Is there anything better than a Chick-Fil-A chicken sandwich? Well, Raising Cane is undoubtedly growing fast at the game of making more popular and tastier chicken with fast food ingredients found across the country.
But the real question is: Is there anything gluten-free at Raising Cane’s?
Frankly, there aren’t many explicit gluten-free options there. But, hey, no worries! There’s still a handful of gluten-free options like Coleslaw and “Naked” Chicken Fingers that you can enjoy.
So, for those with celiac disease or extreme gluten sensitivity: it’s best to stay away from Raising Cane’s because cross-contamination is always possible regardless of the most stringent measures.
It’d be better for you to find a more suitable place for your dietary needs to avoid any unnecessary risk.
Feel bad? Let’s look at why cross-contamination is risky for people with gluten intolerance.
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Did you know that pickling can extend a coleslaw’s shelf-life? This popular side dish is usually made of thinly sliced raw cabbage, a bunch of salad dressings and condiments (either mayo or vinaigrette).
Raising Cane’s Coleslaw comes with vinaigrette often used in its preparation.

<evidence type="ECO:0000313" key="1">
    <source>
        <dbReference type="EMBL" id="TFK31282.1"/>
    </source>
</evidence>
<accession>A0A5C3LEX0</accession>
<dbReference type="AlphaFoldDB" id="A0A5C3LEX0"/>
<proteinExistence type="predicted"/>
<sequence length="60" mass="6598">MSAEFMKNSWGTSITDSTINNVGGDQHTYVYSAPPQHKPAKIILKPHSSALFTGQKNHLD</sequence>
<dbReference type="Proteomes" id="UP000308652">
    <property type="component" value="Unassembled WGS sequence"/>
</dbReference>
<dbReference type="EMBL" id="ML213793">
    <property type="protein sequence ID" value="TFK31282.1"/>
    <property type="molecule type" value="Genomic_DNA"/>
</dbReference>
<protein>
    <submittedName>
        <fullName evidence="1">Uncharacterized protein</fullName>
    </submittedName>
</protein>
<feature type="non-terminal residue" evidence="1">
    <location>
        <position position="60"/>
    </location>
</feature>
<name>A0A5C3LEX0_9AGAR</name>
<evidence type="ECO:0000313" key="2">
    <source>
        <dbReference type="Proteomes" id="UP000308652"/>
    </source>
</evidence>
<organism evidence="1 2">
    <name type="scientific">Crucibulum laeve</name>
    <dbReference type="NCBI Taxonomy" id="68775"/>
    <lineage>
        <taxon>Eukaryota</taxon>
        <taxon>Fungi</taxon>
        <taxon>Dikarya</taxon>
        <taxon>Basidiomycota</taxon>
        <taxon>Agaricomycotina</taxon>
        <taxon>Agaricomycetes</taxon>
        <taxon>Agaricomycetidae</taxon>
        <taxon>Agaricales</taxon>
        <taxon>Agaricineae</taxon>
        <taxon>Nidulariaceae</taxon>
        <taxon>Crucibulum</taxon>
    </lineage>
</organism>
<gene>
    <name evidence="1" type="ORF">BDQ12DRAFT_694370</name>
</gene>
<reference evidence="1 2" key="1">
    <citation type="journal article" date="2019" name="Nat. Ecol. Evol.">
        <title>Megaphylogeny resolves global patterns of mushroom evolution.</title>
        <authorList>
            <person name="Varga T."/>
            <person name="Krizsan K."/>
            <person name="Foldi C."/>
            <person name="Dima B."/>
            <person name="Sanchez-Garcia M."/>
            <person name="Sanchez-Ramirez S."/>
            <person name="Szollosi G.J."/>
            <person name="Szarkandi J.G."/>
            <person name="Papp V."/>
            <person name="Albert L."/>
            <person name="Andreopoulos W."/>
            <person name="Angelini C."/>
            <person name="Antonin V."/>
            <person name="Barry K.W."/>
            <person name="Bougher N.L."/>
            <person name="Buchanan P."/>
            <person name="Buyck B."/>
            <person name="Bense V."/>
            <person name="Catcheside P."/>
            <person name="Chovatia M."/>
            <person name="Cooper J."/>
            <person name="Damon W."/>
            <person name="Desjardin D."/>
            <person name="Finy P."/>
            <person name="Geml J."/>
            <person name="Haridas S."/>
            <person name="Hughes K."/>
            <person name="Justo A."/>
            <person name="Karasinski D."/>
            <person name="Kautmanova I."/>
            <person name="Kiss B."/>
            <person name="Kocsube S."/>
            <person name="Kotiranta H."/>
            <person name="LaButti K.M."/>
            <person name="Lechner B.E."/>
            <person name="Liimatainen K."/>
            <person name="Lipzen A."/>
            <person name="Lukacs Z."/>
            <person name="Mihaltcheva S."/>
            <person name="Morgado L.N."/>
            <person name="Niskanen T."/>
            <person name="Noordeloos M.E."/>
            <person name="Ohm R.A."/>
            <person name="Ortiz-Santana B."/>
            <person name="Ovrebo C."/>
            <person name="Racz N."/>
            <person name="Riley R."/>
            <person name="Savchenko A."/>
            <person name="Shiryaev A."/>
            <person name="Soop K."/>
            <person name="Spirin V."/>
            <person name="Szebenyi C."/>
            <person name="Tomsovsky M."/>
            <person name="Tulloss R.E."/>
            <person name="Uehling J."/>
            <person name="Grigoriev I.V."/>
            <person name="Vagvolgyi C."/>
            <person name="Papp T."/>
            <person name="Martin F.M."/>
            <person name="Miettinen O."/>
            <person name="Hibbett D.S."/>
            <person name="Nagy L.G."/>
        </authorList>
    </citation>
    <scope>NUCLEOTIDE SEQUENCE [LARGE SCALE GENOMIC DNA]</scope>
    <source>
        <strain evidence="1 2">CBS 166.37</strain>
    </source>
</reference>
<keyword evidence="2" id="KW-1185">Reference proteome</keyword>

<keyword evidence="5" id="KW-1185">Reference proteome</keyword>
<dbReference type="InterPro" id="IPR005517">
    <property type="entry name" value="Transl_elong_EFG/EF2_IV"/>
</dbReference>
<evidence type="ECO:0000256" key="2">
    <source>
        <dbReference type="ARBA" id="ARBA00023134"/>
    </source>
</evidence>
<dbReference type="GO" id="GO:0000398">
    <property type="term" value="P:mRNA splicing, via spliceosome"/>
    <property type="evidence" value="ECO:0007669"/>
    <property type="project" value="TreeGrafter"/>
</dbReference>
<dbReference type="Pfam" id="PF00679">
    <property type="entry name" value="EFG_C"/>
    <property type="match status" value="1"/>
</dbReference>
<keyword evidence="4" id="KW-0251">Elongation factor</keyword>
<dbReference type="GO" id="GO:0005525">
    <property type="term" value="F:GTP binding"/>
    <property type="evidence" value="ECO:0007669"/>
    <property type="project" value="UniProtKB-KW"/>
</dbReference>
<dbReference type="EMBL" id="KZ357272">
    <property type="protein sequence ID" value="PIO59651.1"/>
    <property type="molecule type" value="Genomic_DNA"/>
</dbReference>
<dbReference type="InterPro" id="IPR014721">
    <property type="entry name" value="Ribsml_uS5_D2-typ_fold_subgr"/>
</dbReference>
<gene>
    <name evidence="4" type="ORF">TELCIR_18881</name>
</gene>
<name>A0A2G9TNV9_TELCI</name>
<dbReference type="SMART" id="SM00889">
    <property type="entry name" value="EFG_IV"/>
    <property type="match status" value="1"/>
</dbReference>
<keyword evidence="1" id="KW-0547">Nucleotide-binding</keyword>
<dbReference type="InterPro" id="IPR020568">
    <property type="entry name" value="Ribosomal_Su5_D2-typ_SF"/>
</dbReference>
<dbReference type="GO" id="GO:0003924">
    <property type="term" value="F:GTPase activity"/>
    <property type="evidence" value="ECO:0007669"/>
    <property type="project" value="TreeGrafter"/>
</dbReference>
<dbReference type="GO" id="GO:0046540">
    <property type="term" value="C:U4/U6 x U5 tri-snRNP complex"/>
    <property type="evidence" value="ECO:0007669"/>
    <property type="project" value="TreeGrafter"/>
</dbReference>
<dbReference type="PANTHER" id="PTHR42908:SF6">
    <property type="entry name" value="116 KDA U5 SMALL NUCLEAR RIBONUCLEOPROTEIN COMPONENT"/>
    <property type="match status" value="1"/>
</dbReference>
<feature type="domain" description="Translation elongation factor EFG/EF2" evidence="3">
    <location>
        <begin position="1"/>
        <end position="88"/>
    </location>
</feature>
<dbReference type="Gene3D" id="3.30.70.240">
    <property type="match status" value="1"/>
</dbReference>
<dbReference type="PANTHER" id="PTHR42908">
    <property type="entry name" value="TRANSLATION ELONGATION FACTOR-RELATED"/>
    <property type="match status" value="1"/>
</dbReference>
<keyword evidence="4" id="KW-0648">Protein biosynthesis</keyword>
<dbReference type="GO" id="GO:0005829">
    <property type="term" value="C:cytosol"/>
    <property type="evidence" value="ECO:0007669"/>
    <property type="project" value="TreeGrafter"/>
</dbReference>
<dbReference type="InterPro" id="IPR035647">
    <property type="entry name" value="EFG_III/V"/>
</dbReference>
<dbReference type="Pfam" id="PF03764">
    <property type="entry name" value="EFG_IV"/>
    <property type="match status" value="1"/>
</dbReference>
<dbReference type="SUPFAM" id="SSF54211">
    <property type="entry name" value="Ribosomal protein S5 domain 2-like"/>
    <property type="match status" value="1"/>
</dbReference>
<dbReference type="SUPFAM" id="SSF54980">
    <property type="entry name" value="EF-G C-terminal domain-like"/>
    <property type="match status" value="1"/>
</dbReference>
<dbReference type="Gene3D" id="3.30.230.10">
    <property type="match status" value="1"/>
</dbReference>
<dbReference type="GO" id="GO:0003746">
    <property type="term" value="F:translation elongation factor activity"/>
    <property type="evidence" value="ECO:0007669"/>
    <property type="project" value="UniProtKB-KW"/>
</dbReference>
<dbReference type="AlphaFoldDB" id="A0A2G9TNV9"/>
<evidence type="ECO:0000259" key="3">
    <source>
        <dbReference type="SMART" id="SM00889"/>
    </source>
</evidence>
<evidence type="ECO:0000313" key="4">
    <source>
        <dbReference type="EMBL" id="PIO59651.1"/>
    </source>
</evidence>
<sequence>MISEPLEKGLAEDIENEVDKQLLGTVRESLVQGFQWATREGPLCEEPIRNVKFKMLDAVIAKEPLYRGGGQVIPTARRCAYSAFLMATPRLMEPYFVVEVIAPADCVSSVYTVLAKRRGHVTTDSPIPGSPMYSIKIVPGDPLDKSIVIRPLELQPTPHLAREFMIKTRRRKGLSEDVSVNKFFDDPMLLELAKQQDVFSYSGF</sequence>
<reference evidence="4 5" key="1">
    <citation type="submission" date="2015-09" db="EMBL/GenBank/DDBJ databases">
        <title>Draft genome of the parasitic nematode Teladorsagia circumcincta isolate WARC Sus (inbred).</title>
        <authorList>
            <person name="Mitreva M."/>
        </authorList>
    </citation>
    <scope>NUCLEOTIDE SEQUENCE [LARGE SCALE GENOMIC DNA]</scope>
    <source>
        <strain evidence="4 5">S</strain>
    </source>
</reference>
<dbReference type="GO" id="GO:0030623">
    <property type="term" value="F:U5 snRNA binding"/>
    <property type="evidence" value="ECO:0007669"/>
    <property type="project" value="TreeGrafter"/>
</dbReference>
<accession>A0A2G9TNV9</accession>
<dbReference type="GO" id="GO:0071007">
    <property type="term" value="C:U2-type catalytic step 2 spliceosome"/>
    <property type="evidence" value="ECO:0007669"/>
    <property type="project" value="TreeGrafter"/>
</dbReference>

This delicious, gluten-free dipping sauce is especially the perfect match with chicken tenders.
The perfect mix of pepper and spices with a hint of acid makes it a match-made-in-heaven combination with crispy chicken tenders and French fries.
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What makes Raising Cane’s Chicken Fingers the industry leader is that all of its ingredients are prepared from fresh, never-frozen chicken all fried in pure vegetable oil.
But if you want it gluten-free, it’s better to just get the “naked” version of it which has no breading on it at all.
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The following tips will help you make the most of your experience at Raising Cane’s:
Please let your server know if you have celiac disease or any gluten sensitivity or that you may have. It is critical for them to know that you may be very ill if they serve you anything with flour, bread crumbs, or soy sauce.
You can also ask the restaurant manager or chef to explain your order if the server doesn’t understand.
Make sure to clarify your dietary requirements from the start and ask questions politely to avoid any conflict or fight about your ordered meal.
It would be most practical for you to choose the simple dishes on the menu: those without coatings, sauces, or dishes that can be made without sauces or coatings.
Make sure to clarify to the staff that you can’t consume anything with gluten because it’ll make you ill. Be wary of assuming that everything on the menu is gluten-free.